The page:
NASA engineers are busy developing a small helicopter that could “scout” a trail for future Mars rovers to land and explore the surface of the Red Planet.
The low-flying Mars helicopter would fly ahead of the rover almost every day, checking out various possible points of interest and helping engineers back on Earth plan the best direction to drvie it ahead in that route, said the US space agency.
The proposed helicopter could potentially triple the distance these vehicles currently drive in a day on Mars and provide a better and new level of visual information for choosing which sites to explore by Martian rovers.
The helicopter images will also help to look for features for the rover to study in detail. In addition, the helicopter would check out the best places for the rover to collect key samples and rocks for a cache, which a next-generation rover could pick up later.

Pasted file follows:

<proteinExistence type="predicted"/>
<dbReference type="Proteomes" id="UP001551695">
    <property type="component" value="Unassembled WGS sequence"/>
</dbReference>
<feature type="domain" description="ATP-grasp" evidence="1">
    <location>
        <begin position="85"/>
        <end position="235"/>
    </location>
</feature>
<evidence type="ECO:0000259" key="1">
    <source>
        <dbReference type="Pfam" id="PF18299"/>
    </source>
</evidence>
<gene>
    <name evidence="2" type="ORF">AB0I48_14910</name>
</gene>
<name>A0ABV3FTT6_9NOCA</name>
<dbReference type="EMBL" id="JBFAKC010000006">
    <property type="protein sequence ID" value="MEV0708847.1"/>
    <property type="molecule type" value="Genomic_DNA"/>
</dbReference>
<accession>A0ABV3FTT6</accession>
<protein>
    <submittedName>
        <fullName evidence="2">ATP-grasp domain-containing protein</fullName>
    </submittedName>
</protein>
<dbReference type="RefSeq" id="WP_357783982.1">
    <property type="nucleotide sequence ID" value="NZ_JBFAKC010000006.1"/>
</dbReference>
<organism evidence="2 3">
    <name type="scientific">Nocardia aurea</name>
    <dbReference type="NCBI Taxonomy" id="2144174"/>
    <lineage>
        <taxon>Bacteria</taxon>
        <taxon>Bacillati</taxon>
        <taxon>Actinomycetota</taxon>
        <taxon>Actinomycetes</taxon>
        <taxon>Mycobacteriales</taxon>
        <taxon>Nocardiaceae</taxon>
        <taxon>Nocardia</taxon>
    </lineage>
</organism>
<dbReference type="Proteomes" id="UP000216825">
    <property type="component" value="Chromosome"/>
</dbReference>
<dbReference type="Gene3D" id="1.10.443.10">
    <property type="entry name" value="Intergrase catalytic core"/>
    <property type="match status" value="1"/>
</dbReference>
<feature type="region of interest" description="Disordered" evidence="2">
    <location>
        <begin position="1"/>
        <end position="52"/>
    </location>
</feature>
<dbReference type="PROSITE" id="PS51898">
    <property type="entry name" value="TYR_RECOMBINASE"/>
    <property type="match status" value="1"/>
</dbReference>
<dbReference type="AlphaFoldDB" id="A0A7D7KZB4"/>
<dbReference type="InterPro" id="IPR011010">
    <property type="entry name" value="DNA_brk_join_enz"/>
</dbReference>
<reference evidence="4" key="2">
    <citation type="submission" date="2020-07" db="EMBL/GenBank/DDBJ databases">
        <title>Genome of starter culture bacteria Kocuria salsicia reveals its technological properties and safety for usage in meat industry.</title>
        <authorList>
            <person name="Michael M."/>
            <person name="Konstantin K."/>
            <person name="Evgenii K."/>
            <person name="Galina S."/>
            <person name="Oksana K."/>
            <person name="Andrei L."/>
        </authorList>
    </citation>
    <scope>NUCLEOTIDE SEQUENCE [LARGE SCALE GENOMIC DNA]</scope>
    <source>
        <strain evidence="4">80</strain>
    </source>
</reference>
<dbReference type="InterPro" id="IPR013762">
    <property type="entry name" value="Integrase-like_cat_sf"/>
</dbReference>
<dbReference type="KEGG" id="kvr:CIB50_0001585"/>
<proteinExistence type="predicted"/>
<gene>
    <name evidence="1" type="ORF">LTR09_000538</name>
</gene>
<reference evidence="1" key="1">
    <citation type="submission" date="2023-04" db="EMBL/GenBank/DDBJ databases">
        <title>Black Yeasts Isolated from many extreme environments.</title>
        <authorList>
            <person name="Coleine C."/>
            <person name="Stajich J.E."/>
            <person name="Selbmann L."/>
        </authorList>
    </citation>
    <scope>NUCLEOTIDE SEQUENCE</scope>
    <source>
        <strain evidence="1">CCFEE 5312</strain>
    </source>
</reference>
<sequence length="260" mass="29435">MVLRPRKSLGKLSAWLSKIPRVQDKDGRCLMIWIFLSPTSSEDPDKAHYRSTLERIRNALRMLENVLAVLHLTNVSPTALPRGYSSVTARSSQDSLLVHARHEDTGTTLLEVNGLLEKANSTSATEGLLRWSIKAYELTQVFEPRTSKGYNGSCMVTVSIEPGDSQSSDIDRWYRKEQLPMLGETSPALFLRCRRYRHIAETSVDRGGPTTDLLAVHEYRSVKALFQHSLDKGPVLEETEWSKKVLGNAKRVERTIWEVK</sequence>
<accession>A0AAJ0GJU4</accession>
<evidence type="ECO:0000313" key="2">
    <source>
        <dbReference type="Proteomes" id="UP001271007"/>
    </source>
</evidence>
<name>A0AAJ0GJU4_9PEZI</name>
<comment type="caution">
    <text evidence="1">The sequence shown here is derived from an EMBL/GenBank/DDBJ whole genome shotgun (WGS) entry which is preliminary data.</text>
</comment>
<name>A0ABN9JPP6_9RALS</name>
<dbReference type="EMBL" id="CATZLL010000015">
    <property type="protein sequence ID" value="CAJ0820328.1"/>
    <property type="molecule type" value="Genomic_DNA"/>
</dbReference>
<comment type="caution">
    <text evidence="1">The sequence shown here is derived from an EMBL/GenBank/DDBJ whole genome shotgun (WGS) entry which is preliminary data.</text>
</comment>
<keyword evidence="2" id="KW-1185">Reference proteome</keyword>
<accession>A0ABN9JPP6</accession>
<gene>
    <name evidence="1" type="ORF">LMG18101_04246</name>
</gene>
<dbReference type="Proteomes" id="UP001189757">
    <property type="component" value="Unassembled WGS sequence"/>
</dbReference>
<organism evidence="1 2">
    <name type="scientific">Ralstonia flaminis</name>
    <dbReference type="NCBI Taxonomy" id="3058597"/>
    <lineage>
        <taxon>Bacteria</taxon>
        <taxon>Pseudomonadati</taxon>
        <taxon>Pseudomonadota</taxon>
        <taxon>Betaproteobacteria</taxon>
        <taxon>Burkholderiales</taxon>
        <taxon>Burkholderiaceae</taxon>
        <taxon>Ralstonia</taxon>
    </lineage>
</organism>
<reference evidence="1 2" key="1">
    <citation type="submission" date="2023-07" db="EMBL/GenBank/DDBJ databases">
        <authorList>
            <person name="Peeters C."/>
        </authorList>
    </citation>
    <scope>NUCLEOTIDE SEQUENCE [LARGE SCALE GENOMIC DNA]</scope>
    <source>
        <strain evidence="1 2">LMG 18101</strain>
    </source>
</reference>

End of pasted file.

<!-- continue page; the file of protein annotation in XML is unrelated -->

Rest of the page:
“Enter the Mars Helicopter, a proposed add-on to Mars rovers of the future that could potentially triple the distance these vehicles currently drive in a Martian day, and deliver a new level of visual information for choosing which sites to explore,” said a statement.
Weighing about 1 kg, the vehicle measuring 1.1 metres across from the tip of one blade to the other will be more like a medium-size box.
So far, each NASA rover has provided enormous information about the composition of the Red Planet but a rover’s vision is limited by its on-board cameras, and images from spacecraft orbiting Mars are the only other clues to where to drive it.
The new helicopter would provide a better sense as to where to go and what’s worth studying ahead on Mars for rovers.
The current prototype has been developed and tested at NASA’s Jet Propulsion Laboratory, Pasadena, California.